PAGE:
Teen pregnancy carries a high cost to the girl and society. According to the CDC: “Teen childbearing can have negative health, economic, and social consequences for mothers and their children and costs the United States approximately $9.4 billion annually.
During 1991–2014, the birth rate among teens aged 15–19 years in the United States declined 61%, from 61.8 to 24.2 births per 1,000, the lowest rate ever recorded. Nonetheless, in 2014, the teen birth rate remained approximately twice as high for Hispanic and non-Hispanic black (black) teens compared with non-Hispanic white (white) teens, and geographic and socioeconomic disparities remain, irrespective of race/ethnicity.
Social determinants associated with teen childbearing (e.g., low parental educational attainment and limited opportunities for education and employment) are more common in communities with higher proportions of racial and ethnic minorities, contributing to the challenge of further reducing disparities in teen births.”4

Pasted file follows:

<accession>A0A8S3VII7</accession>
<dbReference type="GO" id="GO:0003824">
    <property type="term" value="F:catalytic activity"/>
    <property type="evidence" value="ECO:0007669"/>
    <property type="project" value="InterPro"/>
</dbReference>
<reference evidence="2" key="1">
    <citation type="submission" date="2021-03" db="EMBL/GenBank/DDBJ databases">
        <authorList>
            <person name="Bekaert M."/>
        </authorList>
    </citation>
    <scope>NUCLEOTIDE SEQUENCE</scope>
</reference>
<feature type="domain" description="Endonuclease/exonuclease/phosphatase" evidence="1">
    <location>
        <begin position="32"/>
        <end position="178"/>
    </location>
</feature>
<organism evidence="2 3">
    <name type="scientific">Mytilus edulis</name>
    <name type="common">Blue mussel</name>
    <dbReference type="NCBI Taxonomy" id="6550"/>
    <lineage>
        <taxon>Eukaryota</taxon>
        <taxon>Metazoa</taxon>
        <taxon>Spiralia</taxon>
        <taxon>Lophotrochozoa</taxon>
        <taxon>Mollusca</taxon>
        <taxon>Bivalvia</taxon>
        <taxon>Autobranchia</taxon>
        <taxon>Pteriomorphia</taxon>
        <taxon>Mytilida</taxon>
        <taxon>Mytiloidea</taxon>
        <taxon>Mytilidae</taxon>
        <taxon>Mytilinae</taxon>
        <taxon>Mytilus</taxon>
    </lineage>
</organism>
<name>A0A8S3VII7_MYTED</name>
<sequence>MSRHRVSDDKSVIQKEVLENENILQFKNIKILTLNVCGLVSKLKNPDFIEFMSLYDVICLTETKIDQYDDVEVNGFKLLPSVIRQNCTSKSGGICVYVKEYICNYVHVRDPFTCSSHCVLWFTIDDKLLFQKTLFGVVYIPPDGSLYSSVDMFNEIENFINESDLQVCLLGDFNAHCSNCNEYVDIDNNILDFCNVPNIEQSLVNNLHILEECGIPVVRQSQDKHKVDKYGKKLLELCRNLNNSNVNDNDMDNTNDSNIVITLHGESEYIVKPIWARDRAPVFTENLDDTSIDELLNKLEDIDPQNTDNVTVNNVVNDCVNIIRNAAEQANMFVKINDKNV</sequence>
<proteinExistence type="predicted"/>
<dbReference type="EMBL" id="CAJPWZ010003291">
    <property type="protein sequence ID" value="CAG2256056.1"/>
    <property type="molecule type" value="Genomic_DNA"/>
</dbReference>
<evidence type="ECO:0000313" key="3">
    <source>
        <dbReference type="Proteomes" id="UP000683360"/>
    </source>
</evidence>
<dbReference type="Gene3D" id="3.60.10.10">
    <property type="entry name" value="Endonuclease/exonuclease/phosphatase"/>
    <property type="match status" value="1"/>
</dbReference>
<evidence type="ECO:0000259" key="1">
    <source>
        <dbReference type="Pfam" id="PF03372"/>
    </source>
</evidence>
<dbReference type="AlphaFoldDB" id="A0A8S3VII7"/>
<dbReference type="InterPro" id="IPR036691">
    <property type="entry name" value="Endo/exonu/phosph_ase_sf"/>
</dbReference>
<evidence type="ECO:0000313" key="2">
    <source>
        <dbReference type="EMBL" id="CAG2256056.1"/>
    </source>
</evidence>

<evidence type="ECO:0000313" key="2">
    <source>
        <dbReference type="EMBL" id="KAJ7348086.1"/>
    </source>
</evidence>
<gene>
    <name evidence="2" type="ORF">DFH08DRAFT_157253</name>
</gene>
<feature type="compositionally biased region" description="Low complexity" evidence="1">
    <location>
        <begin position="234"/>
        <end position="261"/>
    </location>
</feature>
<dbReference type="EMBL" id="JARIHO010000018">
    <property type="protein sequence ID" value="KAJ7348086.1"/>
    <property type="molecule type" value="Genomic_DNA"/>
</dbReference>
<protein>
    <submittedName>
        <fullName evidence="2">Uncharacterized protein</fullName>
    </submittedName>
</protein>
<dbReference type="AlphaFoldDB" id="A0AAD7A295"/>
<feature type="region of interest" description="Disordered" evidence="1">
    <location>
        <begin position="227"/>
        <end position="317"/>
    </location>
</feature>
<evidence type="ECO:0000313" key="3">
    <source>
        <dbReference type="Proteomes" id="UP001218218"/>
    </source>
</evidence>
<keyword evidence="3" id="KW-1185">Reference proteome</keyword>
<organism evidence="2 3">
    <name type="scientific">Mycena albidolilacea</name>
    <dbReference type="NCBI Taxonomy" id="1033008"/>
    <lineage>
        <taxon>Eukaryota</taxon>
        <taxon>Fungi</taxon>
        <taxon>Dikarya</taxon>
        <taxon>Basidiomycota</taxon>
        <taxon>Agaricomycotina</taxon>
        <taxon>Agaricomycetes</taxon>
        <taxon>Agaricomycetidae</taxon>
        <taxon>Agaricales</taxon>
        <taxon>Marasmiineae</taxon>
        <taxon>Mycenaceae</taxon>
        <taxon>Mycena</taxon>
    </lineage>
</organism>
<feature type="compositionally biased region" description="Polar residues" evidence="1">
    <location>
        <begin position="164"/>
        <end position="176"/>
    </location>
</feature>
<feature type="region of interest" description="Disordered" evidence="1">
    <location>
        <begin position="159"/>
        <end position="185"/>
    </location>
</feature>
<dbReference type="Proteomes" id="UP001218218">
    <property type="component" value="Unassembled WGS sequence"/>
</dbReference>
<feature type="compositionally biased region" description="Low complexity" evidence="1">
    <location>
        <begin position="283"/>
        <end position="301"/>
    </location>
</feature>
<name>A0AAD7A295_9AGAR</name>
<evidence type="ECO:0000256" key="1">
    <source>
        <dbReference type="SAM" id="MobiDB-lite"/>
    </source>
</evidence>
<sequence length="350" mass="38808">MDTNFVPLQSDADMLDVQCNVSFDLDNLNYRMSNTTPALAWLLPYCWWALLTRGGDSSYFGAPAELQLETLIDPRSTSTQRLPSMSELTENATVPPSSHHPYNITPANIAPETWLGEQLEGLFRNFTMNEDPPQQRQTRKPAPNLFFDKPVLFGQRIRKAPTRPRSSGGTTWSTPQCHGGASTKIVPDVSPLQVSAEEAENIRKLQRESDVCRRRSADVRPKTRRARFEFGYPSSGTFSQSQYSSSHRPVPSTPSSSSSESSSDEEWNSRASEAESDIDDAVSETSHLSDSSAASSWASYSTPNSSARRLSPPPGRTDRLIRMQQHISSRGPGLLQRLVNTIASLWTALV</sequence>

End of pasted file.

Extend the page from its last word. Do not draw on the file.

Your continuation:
1 National Center for Injury Prevention and Control: Division of Violence Prevention (2012). Sexual Violence (Centers for Disease Control and Prevention), Washington, D.C.: National Center for Injury Prevention and Control.
2 Breiding, Matthew, Smith, Sharon G., Basile, Kathleen C., Walters, Mikel, Chen, Jieru, and Merrick, Melissa T. (2014, September 5). Prevalence and Characteristics of Sexual Violence, Stalking, and Intimate Partner Violence Victimization – National Intimate Partner and Sexual Violence Survey, United States, 2011. (Report to the Centers for Disease Control and Prevention). Washington, D.C.: Surveillance Summaries.
3 Centers For Disease Control and Prevention (2012). Sexual Facts at a Glance. Atlanta, Ga: Centers For Disease Control.
4 Romero, Lisa, Pazol, Karen, Warner, Lee, Cox, Shanna, Kroelinger, Charlan, Besera, Ghenet, Brittain, Anna, Fuller, TaleriaR., Koumans, Emilia, Barfield, Wanda (2016, April 29). Reduced Disparities in Birth Rates Among Teens Aged 15–19 Years — United States, 2006–2007 and 2013–2014 (Publication Mortality and “Morbidity Weekly Report 65(16);409–414).Washington, D.C., Centers for Disease Control and Prevention.
Cross-posted with permission of SAFIGI Outreach Foundation Ltd.
This article is extracted from the Research paper titled ‘America’s Public Policy on Sexuality: The Repression of Girls in Vulnerable Populations’ in Chapter 4 of the Safety Report by SAFIGI Outreach Foundation ‘Safety First for Girls’.